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Each of these chapters contains a case study of a couple from the relevant country. Each includes a description of the everyday life of the couple with respect to the division of housework and childcare, a recounting of the history of their relationship and how it became equal, a discussion of how they balance paid work and family, and an analysis of the factors that facilitate their equality. Those factors include their conviction in gender equality, their rejection of essentialist beliefs, their familism, and their socialization in their families of origin. By showing how and why they undo gender, these couples provide lessons on how equality at home can be achieved.
Chapter 2 reviews the extant theory and research on domestic labor including scholarship on relative resources, time availability, gender ideology, national context, and doing gender. It then argues that all of these theories are inadequate to explain how some couples are able to achieve equality, and proposes instead to examine the everyday interactions by which couples undo gender.
The concluding chapter describes the equal sharers as nonconformists, resisters of gendered norms, and recounts the social criticism that their lifestyle can evoke. The chapter identifies factors across diverse cultures that enable this resistance. They include couples’ conscious adoption of egalitarian principles and insistence that they be put into practice, which often entails women’s sense of entitlement to equality, and their ongoing communication with their partners. In addition, anti-essentialist beliefs, familism, and anti-materialism underwrite their equality. Lessons from their families of origin, whose lives they either imitate or reject also encourage their resistance to gendered norms. Finally, the chapter enumerates the rewards equal sharing provides for men, women, marriage/partnership, and children.
This introductory chapter describes how Creating Equality at Home differs from other books/articles on the division of domestic labor. It reviews the major changes in the public sphere that are decreasing the gender gap in legal, political, and social rights favoring men, but documents that in the private sphere of the home, everywhere on earth, on average, women still do a disproportionate share of domestic labor. Nonetheless, the chapter highlights that there are gender resisters today around the world who equally share domestic labor, even in countries that are not friendly to gender equality. Equality in domestic labor is important because it undermines the gender system that disadvantages women, and because it enables the development of key human capacities in both men and women. The chapter introduces the in-depth study of 25 couples in 22 countries around the world. It lays out the organization of each chapter, including the description of couples’ everyday lives, the history of their relationship, and an analysis of the factors that facilitate their equality. It also states the organization of the book, designed to draw attention to the cross-cultural similarities in the creation of equally sharing families.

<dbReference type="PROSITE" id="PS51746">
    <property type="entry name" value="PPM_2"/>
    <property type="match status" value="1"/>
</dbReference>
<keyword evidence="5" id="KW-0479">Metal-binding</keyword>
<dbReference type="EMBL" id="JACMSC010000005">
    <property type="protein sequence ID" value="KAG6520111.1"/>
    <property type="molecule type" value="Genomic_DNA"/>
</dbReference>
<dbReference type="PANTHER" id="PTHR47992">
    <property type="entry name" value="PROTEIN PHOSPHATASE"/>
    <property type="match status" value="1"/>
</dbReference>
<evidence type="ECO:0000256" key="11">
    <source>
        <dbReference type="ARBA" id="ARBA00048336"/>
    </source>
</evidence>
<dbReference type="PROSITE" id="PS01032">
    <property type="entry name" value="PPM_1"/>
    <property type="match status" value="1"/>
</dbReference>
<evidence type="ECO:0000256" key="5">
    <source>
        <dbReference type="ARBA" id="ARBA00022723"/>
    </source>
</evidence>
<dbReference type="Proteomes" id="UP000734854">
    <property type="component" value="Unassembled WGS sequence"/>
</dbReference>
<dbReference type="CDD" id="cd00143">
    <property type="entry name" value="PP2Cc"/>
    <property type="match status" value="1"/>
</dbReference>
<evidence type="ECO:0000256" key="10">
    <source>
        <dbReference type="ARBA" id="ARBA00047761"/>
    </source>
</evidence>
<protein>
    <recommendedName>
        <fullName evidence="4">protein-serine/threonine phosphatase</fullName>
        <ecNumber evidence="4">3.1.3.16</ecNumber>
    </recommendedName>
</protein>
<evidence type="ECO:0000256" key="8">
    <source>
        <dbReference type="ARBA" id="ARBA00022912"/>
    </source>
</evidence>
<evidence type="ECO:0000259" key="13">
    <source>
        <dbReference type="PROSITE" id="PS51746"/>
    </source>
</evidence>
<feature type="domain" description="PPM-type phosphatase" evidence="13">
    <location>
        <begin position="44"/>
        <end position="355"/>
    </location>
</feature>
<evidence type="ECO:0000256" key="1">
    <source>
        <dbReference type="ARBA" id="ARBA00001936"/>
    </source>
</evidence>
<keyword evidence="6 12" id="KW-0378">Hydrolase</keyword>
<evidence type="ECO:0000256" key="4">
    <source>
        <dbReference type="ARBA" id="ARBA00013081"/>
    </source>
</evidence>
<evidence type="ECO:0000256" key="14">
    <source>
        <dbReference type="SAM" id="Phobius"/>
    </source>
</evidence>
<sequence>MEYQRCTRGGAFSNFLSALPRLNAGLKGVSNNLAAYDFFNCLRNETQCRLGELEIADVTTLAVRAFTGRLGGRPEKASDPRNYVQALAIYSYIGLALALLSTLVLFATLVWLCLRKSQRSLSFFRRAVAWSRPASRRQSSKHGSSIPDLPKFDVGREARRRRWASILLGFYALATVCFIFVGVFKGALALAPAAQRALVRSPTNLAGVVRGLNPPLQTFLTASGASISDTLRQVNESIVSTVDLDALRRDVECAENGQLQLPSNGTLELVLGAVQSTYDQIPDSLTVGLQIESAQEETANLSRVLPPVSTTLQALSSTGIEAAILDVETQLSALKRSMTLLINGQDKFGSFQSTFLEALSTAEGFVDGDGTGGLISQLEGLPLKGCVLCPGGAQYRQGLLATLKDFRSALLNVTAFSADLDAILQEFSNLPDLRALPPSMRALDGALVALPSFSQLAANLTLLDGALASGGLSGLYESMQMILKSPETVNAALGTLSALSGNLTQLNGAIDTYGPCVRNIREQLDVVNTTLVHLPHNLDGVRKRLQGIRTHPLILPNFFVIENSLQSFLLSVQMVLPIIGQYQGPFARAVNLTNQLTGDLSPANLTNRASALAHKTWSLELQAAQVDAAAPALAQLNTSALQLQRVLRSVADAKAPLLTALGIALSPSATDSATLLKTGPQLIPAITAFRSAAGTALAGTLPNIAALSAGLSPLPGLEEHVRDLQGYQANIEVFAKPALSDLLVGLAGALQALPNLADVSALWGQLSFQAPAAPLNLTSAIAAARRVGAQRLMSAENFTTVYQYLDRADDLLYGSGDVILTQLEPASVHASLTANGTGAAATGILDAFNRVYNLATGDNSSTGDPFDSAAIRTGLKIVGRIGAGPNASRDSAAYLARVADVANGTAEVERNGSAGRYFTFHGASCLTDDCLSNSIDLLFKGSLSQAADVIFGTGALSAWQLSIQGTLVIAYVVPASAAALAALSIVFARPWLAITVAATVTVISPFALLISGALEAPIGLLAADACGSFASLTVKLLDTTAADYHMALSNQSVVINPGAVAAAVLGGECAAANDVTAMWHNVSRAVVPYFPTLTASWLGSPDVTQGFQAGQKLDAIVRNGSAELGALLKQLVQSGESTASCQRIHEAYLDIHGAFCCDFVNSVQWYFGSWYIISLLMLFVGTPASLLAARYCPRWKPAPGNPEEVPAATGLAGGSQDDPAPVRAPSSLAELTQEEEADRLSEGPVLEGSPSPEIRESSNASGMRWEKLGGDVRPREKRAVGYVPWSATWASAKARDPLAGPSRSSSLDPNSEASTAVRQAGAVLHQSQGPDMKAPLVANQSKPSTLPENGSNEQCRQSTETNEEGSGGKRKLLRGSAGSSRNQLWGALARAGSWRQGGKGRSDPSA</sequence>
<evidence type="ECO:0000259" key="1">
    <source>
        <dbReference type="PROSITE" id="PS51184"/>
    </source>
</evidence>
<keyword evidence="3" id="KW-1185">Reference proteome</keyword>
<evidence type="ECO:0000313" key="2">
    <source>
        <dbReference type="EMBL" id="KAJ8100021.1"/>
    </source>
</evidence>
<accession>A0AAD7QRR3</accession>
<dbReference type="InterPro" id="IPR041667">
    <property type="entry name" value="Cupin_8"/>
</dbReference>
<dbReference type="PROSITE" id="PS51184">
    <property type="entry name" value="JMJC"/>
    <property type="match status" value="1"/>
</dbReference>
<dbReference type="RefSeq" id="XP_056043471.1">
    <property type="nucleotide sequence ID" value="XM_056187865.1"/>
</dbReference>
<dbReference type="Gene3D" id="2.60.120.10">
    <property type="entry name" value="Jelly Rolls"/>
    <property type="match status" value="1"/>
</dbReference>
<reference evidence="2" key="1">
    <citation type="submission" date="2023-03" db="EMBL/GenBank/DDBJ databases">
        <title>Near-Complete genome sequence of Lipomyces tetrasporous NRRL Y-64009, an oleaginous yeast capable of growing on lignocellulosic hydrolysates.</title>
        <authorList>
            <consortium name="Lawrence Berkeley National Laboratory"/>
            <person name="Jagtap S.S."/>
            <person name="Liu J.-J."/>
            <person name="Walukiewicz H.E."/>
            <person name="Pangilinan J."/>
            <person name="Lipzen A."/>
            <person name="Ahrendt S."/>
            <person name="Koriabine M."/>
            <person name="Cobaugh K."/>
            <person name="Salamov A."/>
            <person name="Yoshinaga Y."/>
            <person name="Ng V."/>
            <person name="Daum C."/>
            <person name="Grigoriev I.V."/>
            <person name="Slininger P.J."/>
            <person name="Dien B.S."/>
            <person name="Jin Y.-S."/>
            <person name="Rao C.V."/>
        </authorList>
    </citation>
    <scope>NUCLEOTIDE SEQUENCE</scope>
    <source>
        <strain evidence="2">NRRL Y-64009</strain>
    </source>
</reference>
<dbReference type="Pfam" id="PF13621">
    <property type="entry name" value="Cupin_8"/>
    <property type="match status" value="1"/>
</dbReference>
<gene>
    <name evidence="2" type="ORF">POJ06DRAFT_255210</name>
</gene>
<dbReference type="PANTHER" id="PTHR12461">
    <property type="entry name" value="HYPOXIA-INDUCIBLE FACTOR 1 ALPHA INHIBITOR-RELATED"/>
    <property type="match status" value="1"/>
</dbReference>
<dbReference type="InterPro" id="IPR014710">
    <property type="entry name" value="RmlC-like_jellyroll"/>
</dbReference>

This chapter describes the ways in which couples undo gender by resisting the mandate for men to prioritize paid work while women prioritize care. In contrast, in diverse cultures couples created equality when men forged an unconventional relation to paid work (e.g., working part-time or passing up promotions that interfere with family life), when they took on stereotypically maternal care tasks (e.g., diapering and comforting), when women freely shared the “maternal” role, when they insisted that their jobs/careers were as important as their partners’, and when couples shared housework.
Creating Equality at Home tells the fascinating stories of 25 couples around the world whose everyday decisions about sharing the housework and childcare - from who cooks the food, washes the dishes, and helps with homework, to who cuts back on paid work - all add up to a gender revolution. From North and South America to Europe, Asia, and Australia, these couples tell a story of similarity despite vast cultural differences. By rejecting the prescription that men's identities are determined by paid work and women's by motherhood, the couples show that men can put family first and are as capable of nurturing as women, and that women can pursue careers as seriously as their husbands do - bringing profound rewards for men, women, marriage, and children. Working couples with children will discover that equality is possible and exists right now.
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